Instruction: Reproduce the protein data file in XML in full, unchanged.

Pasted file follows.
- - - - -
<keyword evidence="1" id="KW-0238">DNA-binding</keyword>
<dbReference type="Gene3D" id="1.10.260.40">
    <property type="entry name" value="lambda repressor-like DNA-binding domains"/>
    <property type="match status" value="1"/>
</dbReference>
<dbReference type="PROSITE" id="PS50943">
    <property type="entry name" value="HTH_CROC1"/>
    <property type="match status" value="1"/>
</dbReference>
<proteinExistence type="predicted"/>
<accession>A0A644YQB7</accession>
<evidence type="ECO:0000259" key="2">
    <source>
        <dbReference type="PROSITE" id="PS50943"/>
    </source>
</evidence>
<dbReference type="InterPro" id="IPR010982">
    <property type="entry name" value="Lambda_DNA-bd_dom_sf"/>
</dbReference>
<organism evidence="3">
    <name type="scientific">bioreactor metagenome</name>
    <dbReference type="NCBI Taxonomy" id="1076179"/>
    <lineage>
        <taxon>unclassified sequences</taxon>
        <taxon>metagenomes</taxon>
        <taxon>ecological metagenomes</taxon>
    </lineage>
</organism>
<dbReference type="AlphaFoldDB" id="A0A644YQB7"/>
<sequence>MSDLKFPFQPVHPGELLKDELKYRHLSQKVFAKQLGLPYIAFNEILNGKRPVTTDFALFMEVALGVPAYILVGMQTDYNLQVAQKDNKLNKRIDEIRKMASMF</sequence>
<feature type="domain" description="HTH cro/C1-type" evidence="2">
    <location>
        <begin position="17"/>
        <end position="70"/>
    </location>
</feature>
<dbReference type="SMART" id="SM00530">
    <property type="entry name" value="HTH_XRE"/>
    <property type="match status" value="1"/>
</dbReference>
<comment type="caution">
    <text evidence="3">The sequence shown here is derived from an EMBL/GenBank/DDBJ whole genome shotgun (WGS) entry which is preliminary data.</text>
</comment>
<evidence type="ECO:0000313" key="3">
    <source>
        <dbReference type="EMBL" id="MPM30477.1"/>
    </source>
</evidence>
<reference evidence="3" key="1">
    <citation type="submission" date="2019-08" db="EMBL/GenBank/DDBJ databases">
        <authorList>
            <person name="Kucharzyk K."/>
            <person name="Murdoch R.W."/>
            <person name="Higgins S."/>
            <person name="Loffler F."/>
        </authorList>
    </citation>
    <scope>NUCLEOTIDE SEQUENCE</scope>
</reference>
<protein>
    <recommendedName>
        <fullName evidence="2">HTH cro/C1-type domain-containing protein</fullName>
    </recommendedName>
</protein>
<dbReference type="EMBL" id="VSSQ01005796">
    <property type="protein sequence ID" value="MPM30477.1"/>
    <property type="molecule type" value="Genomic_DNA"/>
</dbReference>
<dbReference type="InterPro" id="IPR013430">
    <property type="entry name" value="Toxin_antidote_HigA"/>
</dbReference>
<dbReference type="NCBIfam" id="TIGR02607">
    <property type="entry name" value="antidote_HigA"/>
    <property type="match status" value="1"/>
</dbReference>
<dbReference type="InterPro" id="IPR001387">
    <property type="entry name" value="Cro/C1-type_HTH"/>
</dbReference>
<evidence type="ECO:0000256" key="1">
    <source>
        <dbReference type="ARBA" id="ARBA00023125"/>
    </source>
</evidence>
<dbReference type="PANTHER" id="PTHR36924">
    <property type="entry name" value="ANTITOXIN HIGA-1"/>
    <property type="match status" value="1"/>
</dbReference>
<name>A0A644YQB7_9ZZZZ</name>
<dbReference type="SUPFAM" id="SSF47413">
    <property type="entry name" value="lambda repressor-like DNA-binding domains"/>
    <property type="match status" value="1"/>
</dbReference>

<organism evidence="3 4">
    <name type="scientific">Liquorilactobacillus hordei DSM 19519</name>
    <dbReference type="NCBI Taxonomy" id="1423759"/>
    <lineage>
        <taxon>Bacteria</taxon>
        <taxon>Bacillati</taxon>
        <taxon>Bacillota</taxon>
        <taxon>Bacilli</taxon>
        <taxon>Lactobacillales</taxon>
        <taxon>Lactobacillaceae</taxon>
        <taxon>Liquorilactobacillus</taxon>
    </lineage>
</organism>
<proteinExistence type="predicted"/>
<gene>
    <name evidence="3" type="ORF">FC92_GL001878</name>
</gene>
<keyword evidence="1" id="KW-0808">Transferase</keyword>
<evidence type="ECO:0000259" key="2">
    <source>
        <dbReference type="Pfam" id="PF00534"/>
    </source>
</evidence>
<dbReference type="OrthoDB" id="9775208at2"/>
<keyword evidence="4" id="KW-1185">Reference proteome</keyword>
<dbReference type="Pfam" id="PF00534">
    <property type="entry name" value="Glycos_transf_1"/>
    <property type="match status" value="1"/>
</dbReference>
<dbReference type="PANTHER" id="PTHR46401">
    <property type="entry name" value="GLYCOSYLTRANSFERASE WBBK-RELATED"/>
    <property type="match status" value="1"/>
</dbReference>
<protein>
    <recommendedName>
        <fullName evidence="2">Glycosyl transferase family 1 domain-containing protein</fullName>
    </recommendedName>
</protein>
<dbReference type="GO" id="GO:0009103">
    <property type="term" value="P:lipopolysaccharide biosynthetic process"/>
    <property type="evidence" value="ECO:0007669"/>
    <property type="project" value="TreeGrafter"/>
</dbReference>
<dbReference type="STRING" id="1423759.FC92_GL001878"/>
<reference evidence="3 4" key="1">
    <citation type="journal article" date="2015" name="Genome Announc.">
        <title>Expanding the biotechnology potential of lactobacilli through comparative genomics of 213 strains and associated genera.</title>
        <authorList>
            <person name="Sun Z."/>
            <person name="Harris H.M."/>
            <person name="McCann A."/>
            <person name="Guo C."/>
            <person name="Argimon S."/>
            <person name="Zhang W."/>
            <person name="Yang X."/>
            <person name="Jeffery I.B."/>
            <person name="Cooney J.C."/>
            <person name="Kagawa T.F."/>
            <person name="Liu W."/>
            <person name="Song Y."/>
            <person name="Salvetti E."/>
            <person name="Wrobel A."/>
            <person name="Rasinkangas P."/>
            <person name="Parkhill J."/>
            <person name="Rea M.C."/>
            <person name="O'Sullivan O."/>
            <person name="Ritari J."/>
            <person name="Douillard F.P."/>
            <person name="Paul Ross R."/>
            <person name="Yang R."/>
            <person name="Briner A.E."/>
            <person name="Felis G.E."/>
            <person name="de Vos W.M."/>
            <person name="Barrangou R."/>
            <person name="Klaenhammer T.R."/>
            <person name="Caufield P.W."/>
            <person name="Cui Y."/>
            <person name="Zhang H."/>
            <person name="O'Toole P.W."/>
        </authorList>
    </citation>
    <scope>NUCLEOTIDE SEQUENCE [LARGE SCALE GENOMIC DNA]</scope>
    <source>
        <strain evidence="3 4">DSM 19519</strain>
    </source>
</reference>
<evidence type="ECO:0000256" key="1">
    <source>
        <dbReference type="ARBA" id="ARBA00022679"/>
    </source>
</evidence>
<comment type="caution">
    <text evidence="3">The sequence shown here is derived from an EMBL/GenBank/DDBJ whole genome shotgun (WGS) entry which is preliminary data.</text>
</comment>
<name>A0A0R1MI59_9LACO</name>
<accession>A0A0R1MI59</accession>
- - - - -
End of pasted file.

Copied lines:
<keyword evidence="1" id="KW-0238">DNA-binding</keyword>
<dbReference type="Gene3D" id="1.10.260.40">
    <property type="entry name" value="lambda repressor-like DNA-binding domains"/>
    <property type="match status" value="1"/>
</dbReference>
<dbReference type="PROSITE" id="PS50943">
    <property type="entry name" value="HTH_CROC1"/>
    <property type="match status" value="1"/>
</dbReference>
<proteinExistence type="predicted"/>
<accession>A0A644YQB7</accession>
<evidence type="ECO:0000259" key="2">
    <source>
        <dbReference type="PROSITE" id="PS50943"/>
    </source>
</evidence>
<dbReference type="InterPro" id="IPR010982">
    <property type="entry name" value="Lambda_DNA-bd_dom_sf"/>
</dbReference>
<organism evidence="3">
    <name type="scientific">bioreactor metagenome</name>
    <dbReference type="NCBI Taxonomy" id="1076179"/>
    <lineage>
        <taxon>unclassified sequences</taxon>
        <taxon>metagenomes</taxon>
        <taxon>ecological metagenomes</taxon>
    </lineage>
</organism>
<dbReference type="AlphaFoldDB" id="A0A644YQB7"/>
<sequence>MSDLKFPFQPVHPGELLKDELKYRHLSQKVFAKQLGLPYIAFNEILNGKRPVTTDFALFMEVALGVPAYILVGMQTDYNLQVAQKDNKLNKRIDEIRKMASMF</sequence>
<feature type="domain" description="HTH cro/C1-type" evidence="2">
    <location>
        <begin position="17"/>
        <end position="70"/>
    </location>
</feature>
<dbReference type="SMART" id="SM00530">
    <property type="entry name" value="HTH_XRE"/>
    <property type="match status" value="1"/>
</dbReference>
<comment type="caution">
    <text evidence="3">The sequence shown here is derived from an EMBL/GenBank/DDBJ whole genome shotgun (WGS) entry which is preliminary data.</text>
</comment>
<evidence type="ECO:0000313" key="3">
    <source>
        <dbReference type="EMBL" id="MPM30477.1"/>
    </source>
</evidence>
<reference evidence="3" key="1">
    <citation type="submission" date="2019-08" db="EMBL/GenBank/DDBJ databases">
        <authorList>
            <person name="Kucharzyk K."/>
            <person name="Murdoch R.W."/>
            <person name="Higgins S."/>
            <person name="Loffler F."/>
        </authorList>
    </citation>
    <scope>NUCLEOTIDE SEQUENCE</scope>
</reference>
<protein>
    <recommendedName>
        <fullName evidence="2">HTH cro/C1-type domain-containing protein</fullName>
    </recommendedName>
</protein>
<dbReference type="EMBL" id="VSSQ01005796">
    <property type="protein sequence ID" value="MPM30477.1"/>
    <property type="molecule type" value="Genomic_DNA"/>
</dbReference>
<dbReference type="InterPro" id="IPR013430">
    <property type="entry name" value="Toxin_antidote_HigA"/>
</dbReference>
<dbReference type="NCBIfam" id="TIGR02607">
    <property type="entry name" value="antidote_HigA"/>
    <property type="match status" value="1"/>
</dbReference>
<dbReference type="InterPro" id="IPR001387">
    <property type="entry name" value="Cro/C1-type_HTH"/>
</dbReference>
<evidence type="ECO:0000256" key="1">
    <source>
        <dbReference type="ARBA" id="ARBA00023125"/>
    </source>
</evidence>
<dbReference type="PANTHER" id="PTHR36924">
    <property type="entry name" value="ANTITOXIN HIGA-1"/>
    <property type="match status" value="1"/>
</dbReference>
<name>A0A644YQB7_9ZZZZ</name>
<dbReference type="SUPFAM" id="SSF47413">
    <property type="entry name" value="lambda repressor-like DNA-binding domains"/>
    <property type="match status" value="1"/>
</dbReference>

<organism evidence="3 4">
    <name type="scientific">Liquorilactobacillus hordei DSM 19519</name>
    <dbReference type="NCBI Taxonomy" id="1423759"/>
    <lineage>
        <taxon>Bacteria</taxon>
        <taxon>Bacillati</taxon>
        <taxon>Bacillota</taxon>
        <taxon>Bacilli</taxon>
        <taxon>Lactobacillales</taxon>
        <taxon>Lactobacillaceae</taxon>
        <taxon>Liquorilactobacillus</taxon>
    </lineage>
</organism>
<proteinExistence type="predicted"/>
<gene>
    <name evidence="3" type="ORF">FC92_GL001878</name>
</gene>
<keyword evidence="1" id="KW-0808">Transferase</keyword>
<evidence type="ECO:0000259" key="2">
    <source>
        <dbReference type="Pfam" id="PF00534"/>
    </source>
</evidence>
<dbReference type="OrthoDB" id="9775208at2"/>
<keyword evidence="4" id="KW-1185">Reference proteome</keyword>
<dbReference type="Pfam" id="PF00534">
    <property type="entry name" value="Glycos_transf_1"/>
    <property type="match status" value="1"/>
</dbReference>
<dbReference type="PANTHER" id="PTHR46401">
    <property type="entry name" value="GLYCOSYLTRANSFERASE WBBK-RELATED"/>
    <property type="match status" value="1"/>
</dbReference>
<protein>
    <recommendedName>
        <fullName evidence="2">Glycosyl transferase family 1 domain-containing protein</fullName>
    </recommendedName>
</protein>
<dbReference type="GO" id="GO:0009103">
    <property type="term" value="P:lipopolysaccharide biosynthetic process"/>
    <property type="evidence" value="ECO:0007669"/>
    <property type="project" value="TreeGrafter"/>
</dbReference>
<dbReference type="STRING" id="1423759.FC92_GL001878"/>
<reference evidence="3 4" key="1">
    <citation type="journal article" date="2015" name="Genome Announc.">
        <title>Expanding the biotechnology potential of lactobacilli through comparative genomics of 213 strains and associated genera.</title>
        <authorList>
            <person name="Sun Z."/>
            <person name="Harris H.M."/>
            <person name="McCann A."/>
            <person name="Guo C."/>
            <person name="Argimon S."/>
            <person name="Zhang W."/>
            <person name="Yang X."/>
            <person name="Jeffery I.B."/>
            <person name="Cooney J.C."/>
            <person name="Kagawa T.F."/>
            <person name="Liu W."/>
            <person name="Song Y."/>
            <person name="Salvetti E."/>
            <person name="Wrobel A."/>
            <person name="Rasinkangas P."/>
            <person name="Parkhill J."/>
            <person name="Rea M.C."/>
            <person name="O'Sullivan O."/>
            <person name="Ritari J."/>
            <person name="Douillard F.P."/>
            <person name="Paul Ross R."/>
            <person name="Yang R."/>
            <person name="Briner A.E."/>
            <person name="Felis G.E."/>
            <person name="de Vos W.M."/>
            <person name="Barrangou R."/>
            <person name="Klaenhammer T.R."/>
            <person name="Caufield P.W."/>
            <person name="Cui Y."/>
            <person name="Zhang H."/>
            <person name="O'Toole P.W."/>
        </authorList>
    </citation>
    <scope>NUCLEOTIDE SEQUENCE [LARGE SCALE GENOMIC DNA]</scope>
    <source>
        <strain evidence="3 4">DSM 19519</strain>
    </source>
</reference>
<evidence type="ECO:0000256" key="1">
    <source>
        <dbReference type="ARBA" id="ARBA00022679"/>
    </source>
</evidence>
<comment type="caution">
    <text evidence="3">The sequence shown here is derived from an EMBL/GenBank/DDBJ whole genome shotgun (WGS) entry which is preliminary data.</text>
</comment>
<name>A0A0R1MI59_9LACO</name>
<accession>A0A0R1MI59</accession>